Welcome Summer and Berry Season!

by Staci O’Connor MS, RD, CDN

Berries may be little, but blackberries, raspberries, strawberries, blueberries, cranberries and boysenberries top the charts in terms of antioxidant power.  Antioxidants protect your body against inflammation and free radicals which can damage cells and organs.  Eating a diet that is rich in antioxidants may help improve your health and prevent certain diseases.

There are several powerful antioxidants that are in berries, including anthocyanins, quercetin, and vitamin C.  Anthocyanins not only give berries their vibrant color but they may also help reduce inflammation and may prevent and manage arthritis.  Anthocyanins work with quercetin to help slow age-related memory-loss.  Quercetins may decrease the inflammatory effects of chemicals in the synovial fluid of joints for those that have inflammatory conditions like rheumatoid arthritis.  Vitamin C may help maintain cartilage stores and aid in joint flexibility.  Eating vitamin C rich berries may also reduce the risk of arthritis, cataracts, and macular degeneration.

Blueberries are an excellent source of fiber, vitamins A and C, potassium, and folate.  One cup of fresh blueberries contains 84 calories, 0 milligrams of cholesterol, 1.1 grams of protein, 0.49 grams of fat, 21 grams of carbohydrate and 4 grams of dietary fiber.  One cup of blueberries also provides 24% of daily vitamin C, 5% of vitamin B6, 36% of vitamin K, and also provides iron, calcium, potassium, magnesium, phosphorus, sodium, manganese, zinc, copper, folate, beta-carotene, folate, choline, vitamin A and vitamin E.  There are many studies that suggest that increasing your consumption of blueberries decreases the risk of obesity, diabetes, heart disease and overall mortality.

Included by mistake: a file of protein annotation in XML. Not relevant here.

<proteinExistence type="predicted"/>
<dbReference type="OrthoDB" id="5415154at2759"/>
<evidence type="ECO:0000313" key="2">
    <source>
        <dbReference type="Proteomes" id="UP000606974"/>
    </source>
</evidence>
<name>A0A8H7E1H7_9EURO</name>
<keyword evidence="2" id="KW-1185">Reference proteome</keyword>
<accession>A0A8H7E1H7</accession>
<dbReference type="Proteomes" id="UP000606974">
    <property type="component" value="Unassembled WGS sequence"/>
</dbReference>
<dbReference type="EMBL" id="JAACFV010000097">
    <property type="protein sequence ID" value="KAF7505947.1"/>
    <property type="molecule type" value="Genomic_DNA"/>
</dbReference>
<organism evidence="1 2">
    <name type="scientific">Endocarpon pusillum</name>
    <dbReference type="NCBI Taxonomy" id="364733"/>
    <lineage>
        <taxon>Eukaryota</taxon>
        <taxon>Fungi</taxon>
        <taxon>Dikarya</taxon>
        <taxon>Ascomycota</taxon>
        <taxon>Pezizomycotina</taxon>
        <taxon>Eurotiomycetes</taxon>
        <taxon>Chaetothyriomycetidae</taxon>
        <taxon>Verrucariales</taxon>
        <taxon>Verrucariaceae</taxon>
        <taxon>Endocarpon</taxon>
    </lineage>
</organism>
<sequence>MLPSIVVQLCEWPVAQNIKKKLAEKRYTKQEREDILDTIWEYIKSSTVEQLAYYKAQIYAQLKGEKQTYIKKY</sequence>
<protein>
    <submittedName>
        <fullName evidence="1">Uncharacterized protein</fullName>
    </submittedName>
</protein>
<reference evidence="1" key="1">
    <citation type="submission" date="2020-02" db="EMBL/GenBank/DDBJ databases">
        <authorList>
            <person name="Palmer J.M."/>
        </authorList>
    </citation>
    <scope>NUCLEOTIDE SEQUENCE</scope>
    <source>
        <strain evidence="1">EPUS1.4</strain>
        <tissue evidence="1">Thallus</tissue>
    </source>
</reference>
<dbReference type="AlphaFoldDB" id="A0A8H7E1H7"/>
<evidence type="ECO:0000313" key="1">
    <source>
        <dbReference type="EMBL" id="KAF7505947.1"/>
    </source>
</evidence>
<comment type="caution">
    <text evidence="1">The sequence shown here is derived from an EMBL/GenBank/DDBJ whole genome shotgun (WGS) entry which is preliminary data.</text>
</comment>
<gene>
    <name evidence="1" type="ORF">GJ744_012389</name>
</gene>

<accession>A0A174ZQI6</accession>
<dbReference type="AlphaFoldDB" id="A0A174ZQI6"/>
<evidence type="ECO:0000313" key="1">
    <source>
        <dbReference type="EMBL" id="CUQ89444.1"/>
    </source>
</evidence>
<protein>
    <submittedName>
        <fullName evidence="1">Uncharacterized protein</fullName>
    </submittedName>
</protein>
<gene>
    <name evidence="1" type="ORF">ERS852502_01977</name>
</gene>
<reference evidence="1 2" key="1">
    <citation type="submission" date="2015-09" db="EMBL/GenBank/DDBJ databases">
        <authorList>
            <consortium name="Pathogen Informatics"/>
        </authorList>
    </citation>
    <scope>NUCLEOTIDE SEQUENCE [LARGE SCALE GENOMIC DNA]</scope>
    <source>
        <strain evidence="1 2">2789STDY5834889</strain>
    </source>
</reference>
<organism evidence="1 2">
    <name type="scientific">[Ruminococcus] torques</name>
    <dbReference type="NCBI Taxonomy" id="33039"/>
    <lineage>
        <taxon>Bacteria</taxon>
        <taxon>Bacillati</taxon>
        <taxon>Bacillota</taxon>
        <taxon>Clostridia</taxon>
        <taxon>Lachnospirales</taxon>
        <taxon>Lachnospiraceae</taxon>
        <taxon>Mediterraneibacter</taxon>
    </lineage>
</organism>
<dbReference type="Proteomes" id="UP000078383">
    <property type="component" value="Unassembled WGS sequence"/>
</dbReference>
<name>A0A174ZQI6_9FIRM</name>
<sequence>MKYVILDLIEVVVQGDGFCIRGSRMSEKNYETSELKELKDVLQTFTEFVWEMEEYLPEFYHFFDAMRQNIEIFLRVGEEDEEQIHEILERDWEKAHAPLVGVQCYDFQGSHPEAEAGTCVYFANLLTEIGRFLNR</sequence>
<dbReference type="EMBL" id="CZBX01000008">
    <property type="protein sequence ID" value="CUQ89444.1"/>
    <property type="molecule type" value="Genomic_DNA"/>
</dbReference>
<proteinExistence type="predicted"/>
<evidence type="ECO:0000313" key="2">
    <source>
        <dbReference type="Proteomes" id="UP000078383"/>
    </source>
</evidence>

Strawberries are packed with fiber, contain high levels of antioxidants, are a good source of manganese and potassium, are high in folic acid, and just one serving (about 8 strawberries) provides more vitamin C than an orange!  One cup of  fresh strawberries contain: 49 calories, 0 milligrams of cholesterol, 2 milligrams of sodium, 1 gram of protein, 0 gram of fat, 3 grams of dietary fiber, as well as 149% vitamin C, 2% calcium, and 3% iron. Strawberries may protect your heart, lower blood pressure, and guard against cancer.

Raspberries, Blackberries, and Boysenberries each contain about 8 grams of fiber in one cup.   Raspberries contain the antioxidants alpha and beta carotene, lutein, zeaxanthin and choline.  The potassium in raspberries may support hearth health as well.  Blackberries are a good source of folate and full of potent antioxidants that may help with arthritis, age-related memory-loss, cataracts, and other eyesight problems.  Finally, Boysenberries contain anthocyanins which are potent antioxidants that may help with arthritis and age-related memory-loss.

So don’t forget to add berries to your menu this summer.  If you cannot find fresh berries all year round, frozen unsweetened berries are a great substitute during the off-season months and just as nutritious!